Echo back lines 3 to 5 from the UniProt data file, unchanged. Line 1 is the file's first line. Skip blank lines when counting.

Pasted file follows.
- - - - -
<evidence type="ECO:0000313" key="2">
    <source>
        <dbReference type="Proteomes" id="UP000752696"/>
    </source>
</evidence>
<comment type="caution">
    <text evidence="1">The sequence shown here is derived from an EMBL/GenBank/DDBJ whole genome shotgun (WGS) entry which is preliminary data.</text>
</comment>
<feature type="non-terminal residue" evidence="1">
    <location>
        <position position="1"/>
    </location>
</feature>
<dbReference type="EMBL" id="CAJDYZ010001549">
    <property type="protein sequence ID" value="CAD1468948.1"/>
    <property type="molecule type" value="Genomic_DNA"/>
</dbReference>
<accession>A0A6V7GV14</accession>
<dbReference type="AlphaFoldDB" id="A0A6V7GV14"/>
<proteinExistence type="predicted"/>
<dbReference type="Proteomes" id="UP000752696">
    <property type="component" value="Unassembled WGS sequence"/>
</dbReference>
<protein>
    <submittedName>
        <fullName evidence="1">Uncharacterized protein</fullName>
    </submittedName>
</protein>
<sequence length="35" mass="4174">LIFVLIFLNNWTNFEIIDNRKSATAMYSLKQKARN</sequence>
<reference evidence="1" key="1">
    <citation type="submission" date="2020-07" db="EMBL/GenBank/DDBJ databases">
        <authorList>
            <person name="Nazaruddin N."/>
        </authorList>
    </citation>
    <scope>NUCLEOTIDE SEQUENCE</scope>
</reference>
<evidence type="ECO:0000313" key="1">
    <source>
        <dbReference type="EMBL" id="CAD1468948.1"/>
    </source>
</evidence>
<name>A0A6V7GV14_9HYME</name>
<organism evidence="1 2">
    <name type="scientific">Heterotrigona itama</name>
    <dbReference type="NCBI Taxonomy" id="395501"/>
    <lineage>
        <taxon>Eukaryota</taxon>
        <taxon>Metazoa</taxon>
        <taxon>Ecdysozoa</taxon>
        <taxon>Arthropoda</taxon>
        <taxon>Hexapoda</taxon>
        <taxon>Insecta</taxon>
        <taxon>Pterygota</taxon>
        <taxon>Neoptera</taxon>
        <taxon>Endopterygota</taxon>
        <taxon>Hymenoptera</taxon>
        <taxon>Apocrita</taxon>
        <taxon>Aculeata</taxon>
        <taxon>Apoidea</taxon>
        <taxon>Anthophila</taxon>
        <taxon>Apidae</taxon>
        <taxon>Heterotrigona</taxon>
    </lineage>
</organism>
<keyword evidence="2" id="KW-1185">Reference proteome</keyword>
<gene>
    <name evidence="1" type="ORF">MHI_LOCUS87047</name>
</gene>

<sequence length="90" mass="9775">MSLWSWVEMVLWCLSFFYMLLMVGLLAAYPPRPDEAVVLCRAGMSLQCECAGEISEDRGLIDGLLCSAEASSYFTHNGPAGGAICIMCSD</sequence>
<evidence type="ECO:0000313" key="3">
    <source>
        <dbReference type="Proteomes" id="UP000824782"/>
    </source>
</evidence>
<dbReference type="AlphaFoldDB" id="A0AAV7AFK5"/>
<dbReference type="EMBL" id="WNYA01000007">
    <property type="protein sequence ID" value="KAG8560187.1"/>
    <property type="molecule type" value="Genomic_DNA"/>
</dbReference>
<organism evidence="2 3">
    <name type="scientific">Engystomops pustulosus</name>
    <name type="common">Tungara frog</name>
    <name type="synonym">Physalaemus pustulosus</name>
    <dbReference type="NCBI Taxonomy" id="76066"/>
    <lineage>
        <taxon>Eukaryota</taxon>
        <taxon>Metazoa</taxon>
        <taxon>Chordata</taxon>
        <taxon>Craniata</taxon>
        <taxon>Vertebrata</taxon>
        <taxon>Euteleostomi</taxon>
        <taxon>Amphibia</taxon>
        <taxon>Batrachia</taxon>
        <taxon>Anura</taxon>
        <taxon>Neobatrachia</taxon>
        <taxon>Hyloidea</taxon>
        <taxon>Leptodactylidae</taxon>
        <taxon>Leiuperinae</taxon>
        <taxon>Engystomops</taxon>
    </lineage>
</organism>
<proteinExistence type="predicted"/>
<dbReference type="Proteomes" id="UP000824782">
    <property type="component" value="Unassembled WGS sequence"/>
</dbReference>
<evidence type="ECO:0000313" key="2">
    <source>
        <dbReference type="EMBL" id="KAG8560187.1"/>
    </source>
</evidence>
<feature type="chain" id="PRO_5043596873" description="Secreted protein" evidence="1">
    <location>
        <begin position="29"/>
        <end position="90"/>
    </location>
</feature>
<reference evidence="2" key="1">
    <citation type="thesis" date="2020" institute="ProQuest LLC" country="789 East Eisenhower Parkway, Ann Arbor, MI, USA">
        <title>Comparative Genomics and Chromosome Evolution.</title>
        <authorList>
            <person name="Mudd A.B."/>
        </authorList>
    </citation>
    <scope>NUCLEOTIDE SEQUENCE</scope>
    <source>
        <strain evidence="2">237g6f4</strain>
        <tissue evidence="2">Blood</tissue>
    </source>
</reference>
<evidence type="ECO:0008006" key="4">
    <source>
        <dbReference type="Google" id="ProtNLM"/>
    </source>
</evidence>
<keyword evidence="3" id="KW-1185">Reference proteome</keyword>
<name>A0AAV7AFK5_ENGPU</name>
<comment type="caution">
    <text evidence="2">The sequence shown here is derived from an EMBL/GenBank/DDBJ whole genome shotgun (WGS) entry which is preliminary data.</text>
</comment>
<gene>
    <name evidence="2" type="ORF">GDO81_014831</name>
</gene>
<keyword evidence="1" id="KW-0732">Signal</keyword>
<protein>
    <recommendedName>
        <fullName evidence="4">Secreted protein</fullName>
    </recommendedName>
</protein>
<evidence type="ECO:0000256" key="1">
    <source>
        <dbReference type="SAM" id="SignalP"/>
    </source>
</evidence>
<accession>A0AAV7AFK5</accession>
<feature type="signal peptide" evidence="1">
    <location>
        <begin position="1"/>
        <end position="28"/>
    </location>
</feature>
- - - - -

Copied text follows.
        <dbReference type="Proteomes" id="UP000752696"/>
    </source>
</evidence>